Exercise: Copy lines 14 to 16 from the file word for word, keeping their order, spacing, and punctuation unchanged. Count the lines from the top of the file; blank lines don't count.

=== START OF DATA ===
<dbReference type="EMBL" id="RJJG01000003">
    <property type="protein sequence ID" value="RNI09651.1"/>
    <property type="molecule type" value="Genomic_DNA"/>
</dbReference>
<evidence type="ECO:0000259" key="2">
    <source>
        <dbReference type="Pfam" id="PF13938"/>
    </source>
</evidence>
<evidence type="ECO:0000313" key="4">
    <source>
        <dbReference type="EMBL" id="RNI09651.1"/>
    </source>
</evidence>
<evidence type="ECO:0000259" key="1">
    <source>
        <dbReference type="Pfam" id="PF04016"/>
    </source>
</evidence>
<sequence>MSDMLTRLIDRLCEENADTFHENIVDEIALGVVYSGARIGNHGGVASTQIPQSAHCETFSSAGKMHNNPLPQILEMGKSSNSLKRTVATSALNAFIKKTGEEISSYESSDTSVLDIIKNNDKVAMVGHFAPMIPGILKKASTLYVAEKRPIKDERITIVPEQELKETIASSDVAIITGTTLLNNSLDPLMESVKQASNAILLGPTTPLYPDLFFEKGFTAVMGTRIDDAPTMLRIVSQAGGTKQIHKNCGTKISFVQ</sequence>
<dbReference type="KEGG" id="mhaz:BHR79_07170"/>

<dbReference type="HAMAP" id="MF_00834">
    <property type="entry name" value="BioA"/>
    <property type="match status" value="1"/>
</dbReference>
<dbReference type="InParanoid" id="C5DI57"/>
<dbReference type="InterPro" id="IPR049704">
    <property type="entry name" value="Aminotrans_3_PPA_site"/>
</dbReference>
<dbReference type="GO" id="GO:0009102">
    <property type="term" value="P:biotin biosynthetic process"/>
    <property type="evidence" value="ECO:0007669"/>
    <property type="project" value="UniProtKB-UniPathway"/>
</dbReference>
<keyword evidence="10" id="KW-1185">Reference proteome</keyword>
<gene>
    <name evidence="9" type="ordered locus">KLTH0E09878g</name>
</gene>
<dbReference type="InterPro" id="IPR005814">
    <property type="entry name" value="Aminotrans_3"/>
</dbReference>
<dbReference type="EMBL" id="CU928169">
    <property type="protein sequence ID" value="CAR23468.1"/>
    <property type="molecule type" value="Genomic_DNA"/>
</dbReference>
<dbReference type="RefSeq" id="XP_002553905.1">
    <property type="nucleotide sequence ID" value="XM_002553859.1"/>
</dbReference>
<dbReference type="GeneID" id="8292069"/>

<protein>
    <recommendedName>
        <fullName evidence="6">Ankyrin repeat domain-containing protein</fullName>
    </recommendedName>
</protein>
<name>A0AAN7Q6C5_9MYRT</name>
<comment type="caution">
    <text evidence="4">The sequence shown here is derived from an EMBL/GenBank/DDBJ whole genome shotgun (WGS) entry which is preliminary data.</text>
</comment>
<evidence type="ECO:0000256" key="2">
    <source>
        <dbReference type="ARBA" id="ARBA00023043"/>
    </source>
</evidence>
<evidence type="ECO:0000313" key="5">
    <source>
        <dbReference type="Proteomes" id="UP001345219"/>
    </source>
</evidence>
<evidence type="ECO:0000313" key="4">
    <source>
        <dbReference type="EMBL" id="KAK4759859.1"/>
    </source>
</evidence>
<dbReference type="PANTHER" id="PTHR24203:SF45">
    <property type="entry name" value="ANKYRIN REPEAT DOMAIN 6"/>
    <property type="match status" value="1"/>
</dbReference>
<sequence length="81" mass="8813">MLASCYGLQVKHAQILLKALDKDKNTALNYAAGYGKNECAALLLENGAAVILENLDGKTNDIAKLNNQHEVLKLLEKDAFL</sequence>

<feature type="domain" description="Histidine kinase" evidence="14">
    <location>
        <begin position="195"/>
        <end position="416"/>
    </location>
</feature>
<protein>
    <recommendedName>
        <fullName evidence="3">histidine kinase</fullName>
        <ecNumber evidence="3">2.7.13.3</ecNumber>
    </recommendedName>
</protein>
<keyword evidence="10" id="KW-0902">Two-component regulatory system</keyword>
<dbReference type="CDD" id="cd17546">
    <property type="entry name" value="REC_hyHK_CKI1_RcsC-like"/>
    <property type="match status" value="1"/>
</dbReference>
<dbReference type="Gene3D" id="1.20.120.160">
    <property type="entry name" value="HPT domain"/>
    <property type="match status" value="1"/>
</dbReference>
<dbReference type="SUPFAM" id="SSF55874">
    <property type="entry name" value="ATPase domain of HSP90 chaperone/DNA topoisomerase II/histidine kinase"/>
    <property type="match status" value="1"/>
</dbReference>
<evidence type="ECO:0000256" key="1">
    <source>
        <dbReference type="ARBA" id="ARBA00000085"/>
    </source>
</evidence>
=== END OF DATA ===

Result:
</evidence>
<evidence type="ECO:0000259" key="1">
    <source>